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Coffee Decaffeination Methods

There are essentially three main methods used to decaffeinate coffee; water-processed, chemical solvent processed, and the most recently devised method is the C02 process. Below are brief descriptions of each.

Water Processed. The most common of water-processed coffee decaffeination is the patented Swiss Water Process. There are others such as Royal Select Water process. Both are similar in that no chemicals are used to decaffeinate the coffee beans.

Raw beans (green coffee) are placed under pressurized, heated water which circulates through them causing the beans to absorb the water and swell. The pores of the coffee beans open, allowing the caffeine to wash free of them. The now resulting aquafied, caffeinated substance is run though a series of activated carbon filters, thus indirectly removing the caffeine from the coffee beans. The remaining substance is flavor-charged water (without caffeine), and is circulated back into the beans which adds the flavor back into the coffee. Next, the beans are dried, polished, bagged and made ready for shipment to the roaster.

swiss water process

Solvent Method - (methylene chloride and ethyl acetate) - Okay, this sounds a lot scarier than it is. While neither of these methods has been labeled unhealthy by the medical establishment, Methylene chloride is a chemical that has been implicated in the depletion of the Earth's ozone layer. Ethyl acetate is found naturally in fruit, and such you may see coffee by this process called natural processed or naturally decaffeinated. Keep in mind that both of these chemicals are very volatile (they evaporate easily) and therefore it is very unlikely that any residues survive the high temperatures of the roasting and brewing processes that occur before the coffee is actually consumed. Nevertheless, consumers concerns and fears of such substances have led to the development of the other processes. The solvent method is also called such names as European Process, Traditional Process, and Conventional Process.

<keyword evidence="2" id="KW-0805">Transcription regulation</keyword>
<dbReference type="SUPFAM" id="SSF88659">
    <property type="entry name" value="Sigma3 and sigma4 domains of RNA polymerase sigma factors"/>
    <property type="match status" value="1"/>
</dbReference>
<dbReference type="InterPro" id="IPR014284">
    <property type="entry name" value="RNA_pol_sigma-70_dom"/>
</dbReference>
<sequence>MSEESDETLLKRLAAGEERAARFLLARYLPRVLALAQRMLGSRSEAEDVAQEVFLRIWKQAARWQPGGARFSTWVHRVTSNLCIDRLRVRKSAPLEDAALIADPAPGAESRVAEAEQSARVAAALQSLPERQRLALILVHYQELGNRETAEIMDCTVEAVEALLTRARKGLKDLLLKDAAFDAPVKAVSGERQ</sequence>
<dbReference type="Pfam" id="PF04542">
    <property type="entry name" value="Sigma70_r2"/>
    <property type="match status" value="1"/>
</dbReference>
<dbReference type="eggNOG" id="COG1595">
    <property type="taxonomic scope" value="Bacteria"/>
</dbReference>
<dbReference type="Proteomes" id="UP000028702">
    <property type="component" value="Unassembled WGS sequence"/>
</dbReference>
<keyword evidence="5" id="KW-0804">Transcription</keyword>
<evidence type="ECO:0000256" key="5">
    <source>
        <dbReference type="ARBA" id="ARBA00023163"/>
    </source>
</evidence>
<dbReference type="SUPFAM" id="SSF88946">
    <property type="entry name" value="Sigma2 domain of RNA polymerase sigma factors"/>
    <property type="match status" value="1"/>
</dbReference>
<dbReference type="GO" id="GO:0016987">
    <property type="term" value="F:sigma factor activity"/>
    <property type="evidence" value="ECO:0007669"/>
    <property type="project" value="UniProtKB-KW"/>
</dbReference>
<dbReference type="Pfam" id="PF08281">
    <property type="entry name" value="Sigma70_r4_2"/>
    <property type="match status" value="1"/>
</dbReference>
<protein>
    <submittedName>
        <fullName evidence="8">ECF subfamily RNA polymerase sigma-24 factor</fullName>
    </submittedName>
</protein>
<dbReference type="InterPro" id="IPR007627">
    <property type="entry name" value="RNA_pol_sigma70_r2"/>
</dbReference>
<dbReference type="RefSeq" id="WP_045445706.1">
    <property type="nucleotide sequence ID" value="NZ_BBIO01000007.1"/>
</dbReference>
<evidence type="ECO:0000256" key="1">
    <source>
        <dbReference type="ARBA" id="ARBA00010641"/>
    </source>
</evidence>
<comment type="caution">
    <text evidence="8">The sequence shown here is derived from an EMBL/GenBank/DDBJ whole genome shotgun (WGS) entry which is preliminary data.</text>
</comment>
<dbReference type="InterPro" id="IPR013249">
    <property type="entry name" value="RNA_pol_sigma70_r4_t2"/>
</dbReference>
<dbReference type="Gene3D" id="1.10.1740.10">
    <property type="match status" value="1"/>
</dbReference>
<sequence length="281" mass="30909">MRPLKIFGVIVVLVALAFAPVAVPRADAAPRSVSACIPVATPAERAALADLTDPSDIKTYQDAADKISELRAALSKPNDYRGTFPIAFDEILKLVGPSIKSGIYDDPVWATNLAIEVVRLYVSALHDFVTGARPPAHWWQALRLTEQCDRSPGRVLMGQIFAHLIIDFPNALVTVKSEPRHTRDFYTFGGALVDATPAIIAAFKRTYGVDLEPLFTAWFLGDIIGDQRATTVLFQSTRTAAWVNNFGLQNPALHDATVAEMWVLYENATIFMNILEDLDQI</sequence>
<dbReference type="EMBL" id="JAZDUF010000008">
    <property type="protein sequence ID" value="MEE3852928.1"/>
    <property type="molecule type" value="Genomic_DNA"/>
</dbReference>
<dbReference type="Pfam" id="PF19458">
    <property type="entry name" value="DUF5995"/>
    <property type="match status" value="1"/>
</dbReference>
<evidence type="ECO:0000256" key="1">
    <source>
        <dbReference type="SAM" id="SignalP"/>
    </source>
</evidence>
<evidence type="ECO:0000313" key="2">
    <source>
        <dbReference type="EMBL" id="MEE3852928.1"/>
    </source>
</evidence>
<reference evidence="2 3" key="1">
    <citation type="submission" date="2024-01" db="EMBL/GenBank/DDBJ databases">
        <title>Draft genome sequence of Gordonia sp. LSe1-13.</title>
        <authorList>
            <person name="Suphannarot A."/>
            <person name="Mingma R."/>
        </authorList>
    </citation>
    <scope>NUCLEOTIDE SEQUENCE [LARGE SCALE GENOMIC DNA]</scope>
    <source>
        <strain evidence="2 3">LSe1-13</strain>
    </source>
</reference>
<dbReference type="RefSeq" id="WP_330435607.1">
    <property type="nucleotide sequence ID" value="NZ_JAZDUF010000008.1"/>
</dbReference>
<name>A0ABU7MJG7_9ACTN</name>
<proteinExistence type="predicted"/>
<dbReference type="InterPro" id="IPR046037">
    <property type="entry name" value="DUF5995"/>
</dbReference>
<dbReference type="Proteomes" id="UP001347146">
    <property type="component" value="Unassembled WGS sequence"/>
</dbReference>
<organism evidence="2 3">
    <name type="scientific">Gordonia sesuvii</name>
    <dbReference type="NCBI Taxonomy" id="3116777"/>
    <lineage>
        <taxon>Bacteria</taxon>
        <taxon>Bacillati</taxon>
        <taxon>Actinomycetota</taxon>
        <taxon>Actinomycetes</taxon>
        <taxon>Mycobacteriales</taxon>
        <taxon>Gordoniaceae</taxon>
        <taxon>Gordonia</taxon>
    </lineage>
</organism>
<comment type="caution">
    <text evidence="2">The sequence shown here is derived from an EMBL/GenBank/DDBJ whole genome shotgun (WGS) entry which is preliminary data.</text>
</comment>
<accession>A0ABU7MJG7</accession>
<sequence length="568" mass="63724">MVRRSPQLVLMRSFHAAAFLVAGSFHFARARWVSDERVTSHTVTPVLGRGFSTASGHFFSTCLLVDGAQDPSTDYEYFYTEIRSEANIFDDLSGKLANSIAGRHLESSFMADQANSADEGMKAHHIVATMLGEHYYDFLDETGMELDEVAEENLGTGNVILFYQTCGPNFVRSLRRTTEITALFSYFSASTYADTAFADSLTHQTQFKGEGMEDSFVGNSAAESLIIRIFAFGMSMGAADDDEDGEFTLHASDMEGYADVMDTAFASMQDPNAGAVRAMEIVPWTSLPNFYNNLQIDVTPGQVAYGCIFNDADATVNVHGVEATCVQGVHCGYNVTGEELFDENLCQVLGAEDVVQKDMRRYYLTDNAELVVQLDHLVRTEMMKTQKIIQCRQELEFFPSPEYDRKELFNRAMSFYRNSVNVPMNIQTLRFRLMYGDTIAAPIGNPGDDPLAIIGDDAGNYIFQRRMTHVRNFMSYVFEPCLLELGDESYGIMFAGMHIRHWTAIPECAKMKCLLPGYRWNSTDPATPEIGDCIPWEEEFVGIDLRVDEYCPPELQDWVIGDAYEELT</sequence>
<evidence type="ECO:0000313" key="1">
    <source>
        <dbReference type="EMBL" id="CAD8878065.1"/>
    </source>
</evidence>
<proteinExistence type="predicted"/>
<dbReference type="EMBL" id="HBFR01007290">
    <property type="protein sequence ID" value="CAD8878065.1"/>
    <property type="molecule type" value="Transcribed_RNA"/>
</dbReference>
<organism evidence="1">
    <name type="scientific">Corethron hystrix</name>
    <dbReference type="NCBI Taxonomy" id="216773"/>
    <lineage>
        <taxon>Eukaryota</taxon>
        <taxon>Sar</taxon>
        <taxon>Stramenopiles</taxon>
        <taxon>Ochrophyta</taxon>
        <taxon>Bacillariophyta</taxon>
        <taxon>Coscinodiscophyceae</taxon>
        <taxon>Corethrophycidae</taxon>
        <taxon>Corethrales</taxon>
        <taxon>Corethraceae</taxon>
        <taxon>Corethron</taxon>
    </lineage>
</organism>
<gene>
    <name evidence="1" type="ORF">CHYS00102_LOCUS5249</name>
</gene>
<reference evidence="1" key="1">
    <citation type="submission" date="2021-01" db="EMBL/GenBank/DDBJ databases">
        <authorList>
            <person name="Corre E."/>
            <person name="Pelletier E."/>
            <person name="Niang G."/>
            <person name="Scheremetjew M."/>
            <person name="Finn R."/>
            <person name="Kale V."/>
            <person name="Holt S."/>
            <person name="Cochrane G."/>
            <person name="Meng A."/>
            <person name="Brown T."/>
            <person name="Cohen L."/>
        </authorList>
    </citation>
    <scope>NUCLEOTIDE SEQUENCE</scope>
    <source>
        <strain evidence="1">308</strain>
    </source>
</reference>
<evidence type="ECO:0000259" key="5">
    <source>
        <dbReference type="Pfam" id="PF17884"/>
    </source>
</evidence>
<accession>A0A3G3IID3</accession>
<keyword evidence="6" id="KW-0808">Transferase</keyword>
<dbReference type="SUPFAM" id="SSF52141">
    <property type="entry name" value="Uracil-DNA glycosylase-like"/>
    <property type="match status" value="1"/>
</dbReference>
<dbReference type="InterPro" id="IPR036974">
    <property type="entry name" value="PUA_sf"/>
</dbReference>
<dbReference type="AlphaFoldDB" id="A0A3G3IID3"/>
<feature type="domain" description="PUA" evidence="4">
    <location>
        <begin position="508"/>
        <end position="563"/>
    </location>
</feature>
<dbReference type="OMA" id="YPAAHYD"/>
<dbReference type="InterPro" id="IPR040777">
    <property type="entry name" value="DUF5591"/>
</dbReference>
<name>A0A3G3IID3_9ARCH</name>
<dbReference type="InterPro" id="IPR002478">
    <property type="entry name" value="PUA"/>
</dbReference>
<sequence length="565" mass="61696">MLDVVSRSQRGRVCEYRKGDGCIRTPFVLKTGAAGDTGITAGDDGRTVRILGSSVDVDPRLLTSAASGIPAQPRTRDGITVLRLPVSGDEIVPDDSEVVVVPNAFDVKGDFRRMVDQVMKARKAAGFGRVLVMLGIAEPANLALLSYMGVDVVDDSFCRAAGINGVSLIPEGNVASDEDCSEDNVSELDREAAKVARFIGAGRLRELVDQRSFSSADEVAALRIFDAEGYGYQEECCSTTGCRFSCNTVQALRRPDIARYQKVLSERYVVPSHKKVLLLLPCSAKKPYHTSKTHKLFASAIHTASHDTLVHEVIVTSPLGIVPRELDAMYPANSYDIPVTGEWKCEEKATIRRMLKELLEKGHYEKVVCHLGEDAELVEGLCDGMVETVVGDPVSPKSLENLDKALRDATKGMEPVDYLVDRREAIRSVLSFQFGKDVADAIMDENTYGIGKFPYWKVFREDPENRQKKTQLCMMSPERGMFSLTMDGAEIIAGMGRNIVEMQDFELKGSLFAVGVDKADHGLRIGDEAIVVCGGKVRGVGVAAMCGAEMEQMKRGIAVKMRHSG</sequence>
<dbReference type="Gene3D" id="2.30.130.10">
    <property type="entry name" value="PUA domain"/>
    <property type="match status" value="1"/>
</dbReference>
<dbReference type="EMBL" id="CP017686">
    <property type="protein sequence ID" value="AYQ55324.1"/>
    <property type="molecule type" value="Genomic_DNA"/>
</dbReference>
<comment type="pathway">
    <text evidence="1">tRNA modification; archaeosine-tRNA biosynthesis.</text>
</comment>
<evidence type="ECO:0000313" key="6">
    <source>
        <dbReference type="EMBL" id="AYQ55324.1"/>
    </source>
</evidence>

The process itself goes something like this: Moistened coffee beans are soaked in water and pressurized in a steam environment. The beans swell making the caffeine accessible to extraction and are then placed in contact with the chemical. Once the desired decaffeination level is achieved (typically 99% or better), the beans are removed, dried, and are ready for roasting.

solvent method of decaffeination

Carbon Dioxide or C02 Process - A vital element and important compound of our natural environment is carbon dioxide. It is in the air we breath, it is also the gas that makes mineral water effervescent, and by assimilation it enables plants to grow. It is also a highly selective solvent for caffeine. In this patented process, the natural carbon dioxide is used under sub-critical conditions (in a liquid state at low temperature and pressure, relative to the super-critical process). These process parameters, together with the exceptional caffeine selectivity of CO2, make for a high retention rate of coffee components responsible for aroma and taste. The process can be described as follows:

Green coffee beans are moistened with water and put into a vessel where it is in contact with pressurized liquid carbon dioxide. By circulation through the coffee, the carbon dioxide draws the caffeine out of the beans. In an evaporator the caffeine precipitates from the CO2, which after evaporation and re-condensation is pumped again into the coffee-containing vessel for a new cycle. When the required residual caffeine level is reached, the CO2 circulation is cut short and the coffee is discharged into a drier where it is gently dried to about the original moisture content. After that the coffee is ready for roasting.

Some specific characteristics of the Natural Liquid Carbon Dioxide Coffee Decaffeination Process are:

  • The compounds responsible for flavor and taste development in the roasted coffee are practically left intact (this is especially beneficial for high-grade coffees).
  • Certification as "organic" and "Kosher" by appropriate organizations/authorities.
  • Shelf life is about the same as regular "caffeinated" green coffee beans.

Happy Brewing!

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